High Fidelity ‘Studio 60’ - Broadcasting & Cable

High Fidelity ‘Studio 60’

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Fittingly, on Valentine’s Eve, I want to take the opportunity to talk about last night’s Studio 60 and the romantic idea of the grand gesture.

I will never claim to speak for all women, so you can let go that deep breath you’re holding. However, in this woman’s opinion, the grand gesture is overrated. I understand its symbolic function in art. The little things–a kiss on the way out the door, a grocery-stand flower on a random Thursday, a text with a smile in the middle of the day–these are the truly big things in relationships, the reaffirmations, the thread that keeps us attached when the little annoyances start tearing at the seams.

But these things don’t transfer so well onto paper or film, and so we have John Cusack holding a giant radio over his head, or John Cusack showing up to a family gathering soaking wet from the monsoon outside, or John Cusack lying on the ice at RockefellerCenter.

That’s all fine and good, if you like old movies on USA. But please, in real life, remember the little things. It’s not that I’m against romance, it’s just that people get tired and lazy, and the grand gestures are a difficult standard to achieve, and nearly impossible to maintain, and often cause the little things to be omitted.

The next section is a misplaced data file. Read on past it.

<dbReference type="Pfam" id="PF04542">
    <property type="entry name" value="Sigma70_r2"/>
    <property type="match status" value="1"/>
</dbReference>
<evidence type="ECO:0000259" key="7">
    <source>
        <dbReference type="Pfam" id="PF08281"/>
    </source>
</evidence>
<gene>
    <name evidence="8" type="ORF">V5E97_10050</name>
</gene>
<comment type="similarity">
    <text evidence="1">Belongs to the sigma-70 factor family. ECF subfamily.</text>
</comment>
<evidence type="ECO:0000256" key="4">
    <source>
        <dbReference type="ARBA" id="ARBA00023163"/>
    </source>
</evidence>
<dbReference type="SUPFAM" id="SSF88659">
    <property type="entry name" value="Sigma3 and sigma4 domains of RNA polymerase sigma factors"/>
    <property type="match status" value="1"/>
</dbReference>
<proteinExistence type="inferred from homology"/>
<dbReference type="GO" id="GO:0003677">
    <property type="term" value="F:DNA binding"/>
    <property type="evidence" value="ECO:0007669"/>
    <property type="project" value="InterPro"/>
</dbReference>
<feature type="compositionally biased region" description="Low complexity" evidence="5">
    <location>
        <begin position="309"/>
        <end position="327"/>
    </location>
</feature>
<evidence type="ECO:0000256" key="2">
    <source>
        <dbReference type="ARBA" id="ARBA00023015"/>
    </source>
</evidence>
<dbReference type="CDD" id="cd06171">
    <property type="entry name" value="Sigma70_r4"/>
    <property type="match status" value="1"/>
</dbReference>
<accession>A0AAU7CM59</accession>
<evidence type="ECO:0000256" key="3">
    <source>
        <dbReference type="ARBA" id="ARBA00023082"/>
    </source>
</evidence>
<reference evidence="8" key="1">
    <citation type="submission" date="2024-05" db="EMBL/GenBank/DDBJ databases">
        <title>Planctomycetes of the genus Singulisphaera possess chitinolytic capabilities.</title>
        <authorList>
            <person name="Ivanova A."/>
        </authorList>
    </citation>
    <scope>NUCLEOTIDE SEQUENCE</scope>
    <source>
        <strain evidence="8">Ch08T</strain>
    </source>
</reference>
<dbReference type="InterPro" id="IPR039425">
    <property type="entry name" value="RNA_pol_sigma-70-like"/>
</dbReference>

What does this have to do with Studio 60? Thanks for asking! There were two instances when last night’s show veered dangerously close to the now-dreaded Grand Gesture territory. Flashback Matt and Luke, in competing efforts to get her attention, both wrote sketches for flashback Harriet. This tactic, I’m happy to inform you, is not a grand gesture, because they are both writers and, um, that’s their jobs. It’s a good thing, too, because there’s nothing more embarrassing than a failed grand gesture. A grand bellyflop, possibly? Ow.

The second plot danger zone: contemporary Matt has written way too many sketches for Harriet (looks suspicious) and has to start cutting them. He purposefully chooses to save the singing teacher sketch, the premise of which Luke had originally developed for Harriet.

Is this an effort to show that Matt is the bigger man, is not threatened by Luke, and is superficially looking out for Harriet in an effort to win her back? Safely, no. This is, in fact, his concession of defeat. He has retrieved his hat from the ring. No overt romantic agenda = no grand gesture. Most likely, we have not reached the end of the Matt and Harriet story line, as they are both main characters.

But for the time being we are safe. Happy Valentine’s Day. May you all receive $4 food coloring-dyed flowers.

By Guest Blogger Liz McKeon

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